University of Colorado at Boulder
BackgroundInterview Date:February 2019
Gender Identity: Male
Sexual Orientation: Heterosexual
Graduation Year: 2020, transferred to start sophomore year.
High School Experience: Public school in Chandler, AZ with a graduating class of about 1,200 students. There was a culture of going to college.
First Generation College Student: No
Major: Psychology (B.A.)
Minors: Business and Leadership
Extracurricular Activities: I was a varsity athlete for a few months but ended up quitting because I wanted to focus on other things. Currently, I am in Leeds Consulting Group, I’m in Student Government, Presidents Leadership Class which gives me the Leadership minor, and I’m part of the Diversity Commission which promotes different student groups on campus for minority, religion, and gender groups.
Did any of your extracurricular activities have a particularly big impact on your experience?
The Presidents Leadership Class (PLC) has had a huge impact as well as being in Student Government. Student Government helped me get prepared for having work friendships and building relationships with people who are co-workers and also may have some authority over you. That helped me understand the dynamics of a working environment. PLC gave me the ability to do actionable leadership and helped me learn how I view leadership and how others view it.
Can you describe the weekly coursework for your major?
I’m in Statistical Psychology now which has a lab, but this will be my first lab of college. Because I’m in the Bachelor of Arts program, I’ve taken some other classes, like art history and philosophy. For my major, we have tests and a lot of reading.
Is there anything you feel your major’s department does especially well or poorly?
For especially well, as long as you go into your advisor’s office and develop a relationship with them, which I had to do to make sure my transfer credits would transfer over, it really helps and they can be great. At the same time, one thing that they do poorly that I’ve seen through my friends is if you don’t invest in that relationship, they will put the pressure of picking classes on you and don’t explain to you how you should build your resume or base of knowledge. For some people it probably works out, but I’ve heard people complain that their advisor doesn’t care about them, but that’s because they aren’t trying to meet with them and are not letting them know where you want to do later on.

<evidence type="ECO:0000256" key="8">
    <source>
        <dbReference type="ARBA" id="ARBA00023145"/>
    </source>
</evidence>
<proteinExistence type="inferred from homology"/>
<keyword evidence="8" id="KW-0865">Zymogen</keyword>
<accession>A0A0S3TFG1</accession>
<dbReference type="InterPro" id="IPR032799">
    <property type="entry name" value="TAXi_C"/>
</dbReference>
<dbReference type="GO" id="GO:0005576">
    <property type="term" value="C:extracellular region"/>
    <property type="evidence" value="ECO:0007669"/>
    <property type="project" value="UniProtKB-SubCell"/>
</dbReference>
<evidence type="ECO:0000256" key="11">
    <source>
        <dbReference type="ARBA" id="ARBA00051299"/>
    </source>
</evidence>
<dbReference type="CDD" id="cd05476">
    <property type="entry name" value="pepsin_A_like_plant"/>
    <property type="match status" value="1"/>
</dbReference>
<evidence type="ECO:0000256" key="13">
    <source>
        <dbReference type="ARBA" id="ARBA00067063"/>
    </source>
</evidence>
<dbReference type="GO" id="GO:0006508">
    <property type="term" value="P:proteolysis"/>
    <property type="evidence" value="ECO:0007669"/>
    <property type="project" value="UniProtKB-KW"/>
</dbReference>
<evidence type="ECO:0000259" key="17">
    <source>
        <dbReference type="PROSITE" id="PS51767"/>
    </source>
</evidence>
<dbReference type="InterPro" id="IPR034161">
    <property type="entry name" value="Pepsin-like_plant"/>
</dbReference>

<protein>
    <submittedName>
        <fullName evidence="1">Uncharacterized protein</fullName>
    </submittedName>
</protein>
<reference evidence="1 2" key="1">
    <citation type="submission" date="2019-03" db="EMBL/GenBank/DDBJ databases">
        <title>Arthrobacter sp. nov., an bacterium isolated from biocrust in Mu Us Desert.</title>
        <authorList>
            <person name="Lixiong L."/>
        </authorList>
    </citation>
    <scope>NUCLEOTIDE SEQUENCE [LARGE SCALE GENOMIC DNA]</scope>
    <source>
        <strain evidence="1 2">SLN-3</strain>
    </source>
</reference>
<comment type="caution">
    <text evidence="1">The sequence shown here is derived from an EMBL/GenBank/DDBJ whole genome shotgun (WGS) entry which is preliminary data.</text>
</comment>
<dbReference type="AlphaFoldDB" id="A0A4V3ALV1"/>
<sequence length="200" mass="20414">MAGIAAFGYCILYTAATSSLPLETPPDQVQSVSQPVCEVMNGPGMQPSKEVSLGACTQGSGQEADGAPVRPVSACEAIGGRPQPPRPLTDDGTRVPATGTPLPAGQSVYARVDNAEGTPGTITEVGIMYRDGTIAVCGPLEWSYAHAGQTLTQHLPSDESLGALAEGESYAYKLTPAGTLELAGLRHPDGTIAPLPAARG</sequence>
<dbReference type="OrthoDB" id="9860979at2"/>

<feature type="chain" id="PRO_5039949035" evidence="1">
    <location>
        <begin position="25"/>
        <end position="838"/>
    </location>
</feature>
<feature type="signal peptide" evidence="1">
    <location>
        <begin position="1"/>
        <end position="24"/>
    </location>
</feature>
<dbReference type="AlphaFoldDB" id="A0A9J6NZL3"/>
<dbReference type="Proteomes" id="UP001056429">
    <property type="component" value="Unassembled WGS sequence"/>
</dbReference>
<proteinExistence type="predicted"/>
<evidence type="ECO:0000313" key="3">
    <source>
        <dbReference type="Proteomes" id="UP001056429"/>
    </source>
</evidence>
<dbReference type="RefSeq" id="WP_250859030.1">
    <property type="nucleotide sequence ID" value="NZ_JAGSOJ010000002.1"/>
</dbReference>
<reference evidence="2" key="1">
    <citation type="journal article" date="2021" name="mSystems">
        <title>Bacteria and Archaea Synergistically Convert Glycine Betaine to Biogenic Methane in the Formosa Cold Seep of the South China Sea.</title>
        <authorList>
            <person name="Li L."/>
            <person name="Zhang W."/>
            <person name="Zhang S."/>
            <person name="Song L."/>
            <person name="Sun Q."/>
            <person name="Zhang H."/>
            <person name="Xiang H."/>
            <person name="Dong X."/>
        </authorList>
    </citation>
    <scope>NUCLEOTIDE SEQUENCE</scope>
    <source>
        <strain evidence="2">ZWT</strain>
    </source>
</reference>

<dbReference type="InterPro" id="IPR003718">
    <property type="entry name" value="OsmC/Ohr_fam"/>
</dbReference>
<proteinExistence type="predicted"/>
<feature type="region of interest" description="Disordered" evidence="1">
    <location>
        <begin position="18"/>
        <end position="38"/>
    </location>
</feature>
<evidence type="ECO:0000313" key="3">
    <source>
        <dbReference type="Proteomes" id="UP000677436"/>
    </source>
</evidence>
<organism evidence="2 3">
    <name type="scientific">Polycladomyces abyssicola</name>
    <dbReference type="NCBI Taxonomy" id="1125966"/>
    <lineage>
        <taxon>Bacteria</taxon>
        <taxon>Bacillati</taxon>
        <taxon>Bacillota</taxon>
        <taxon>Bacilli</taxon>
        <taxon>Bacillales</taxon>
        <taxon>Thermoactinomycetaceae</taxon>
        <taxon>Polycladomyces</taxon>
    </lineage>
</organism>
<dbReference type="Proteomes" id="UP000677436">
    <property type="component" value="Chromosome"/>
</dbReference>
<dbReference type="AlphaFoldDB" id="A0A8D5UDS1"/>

How would you describe the learning environment? Do you think it’s particularly competitive or collaborative?
I’d say it’s competitive with a hint of collaboration. It’s competitive in that the school is decently regarded but not highly regarded and students are pushing to have it be highly regarded. People are competitive with themselves in the courses and are not competing against others.
How accessible are your professors?
They aren’t very accessible. They have their office hours but if those don’t work for your schedule you can get one meeting to try to figure it out, but if you need consistent help that might be difficult. They won’t make themselves accessible, you have to make yourself accessible to them.
Why did you choose your major? Are you happy with your choice?
I’m happy with my choice. I took a psychology class in high school and I really enjoyed the course material. I want to be a lawyer and Psychology helps you work well with other people and also has a very intense reading workload which helps you prepare for law school.
On and Around Campus
Where have you lived on campus?
Sophomore: Off-campus apartment with one roommate.
Junior: A different off-campus apartment with a different roommate
How was transitioning from living in Arizona to Boulder, CO?
It wasn’t too difficult for me because I have moved around so I’m used to moving states. It’s absolutely gorgeous here so I’m very happy.
Can you describe the level of safety you’ve experienced on and around campus?
Campus is absolutely safe. I’ve never heard of any problems on campus of anybody being harassed. For girls, off-campus is a little bit more dangerous because they’re going to frat parties and things like that because it’s your typical college party town. I’m not in a fraternity so I don’t really know what goes on there. I do know there have been a couple of gun-related incidents on The Hill where all the students live but no one was harmed.
What impact does the legalization of recreational marijuana have on your life in Boulder?
I wouldn’t say it has much of an impact on my daily life, but, because it is legal, you could have it affect your daily life in the sense that you could be high all the time. It is much more prevalent and education about it is much more prevalent, the other day I walked by a booth set up about the effects of marijuana. I was fortunate enough to sit on a drug safety policy panel that talked about how to effectively make a safer policy for drugs that isn’t abolishing drugs. The culture around it is very different in that there is a focus on education and that drugs aren’t bad if you can use them correctly.
Pros and Cons of being in Boulder, CO?
Pros: (1) The size. You can get anywhere in Boulder in a 10-15 minute drive and you can walk a lot of places too.
(2) If you like being outside, there are a lot of things to do.
Cons: (1) There’s not much diversity. [About 80% of residents in Boulder are White.]
(2) It’s a decently expensive town to live in. The cost of living is pretty high.
What kind of nightlife or weekend activities do you participate in?
I just turned 21 so I’ve been going to the bars recently, but there are also parties and things of that nature. The school also does a good job of hosting events on campus and there are student organizations hosting events almost every night of the week. From Thursday through Saturday there’s a party at somebody’s house off-campus, but I tend to go out Friday and Saturday. When I was not 21 I mostly went to house parties.
What’s an alternative to going to a party or a bar that you like for a night out or weekend?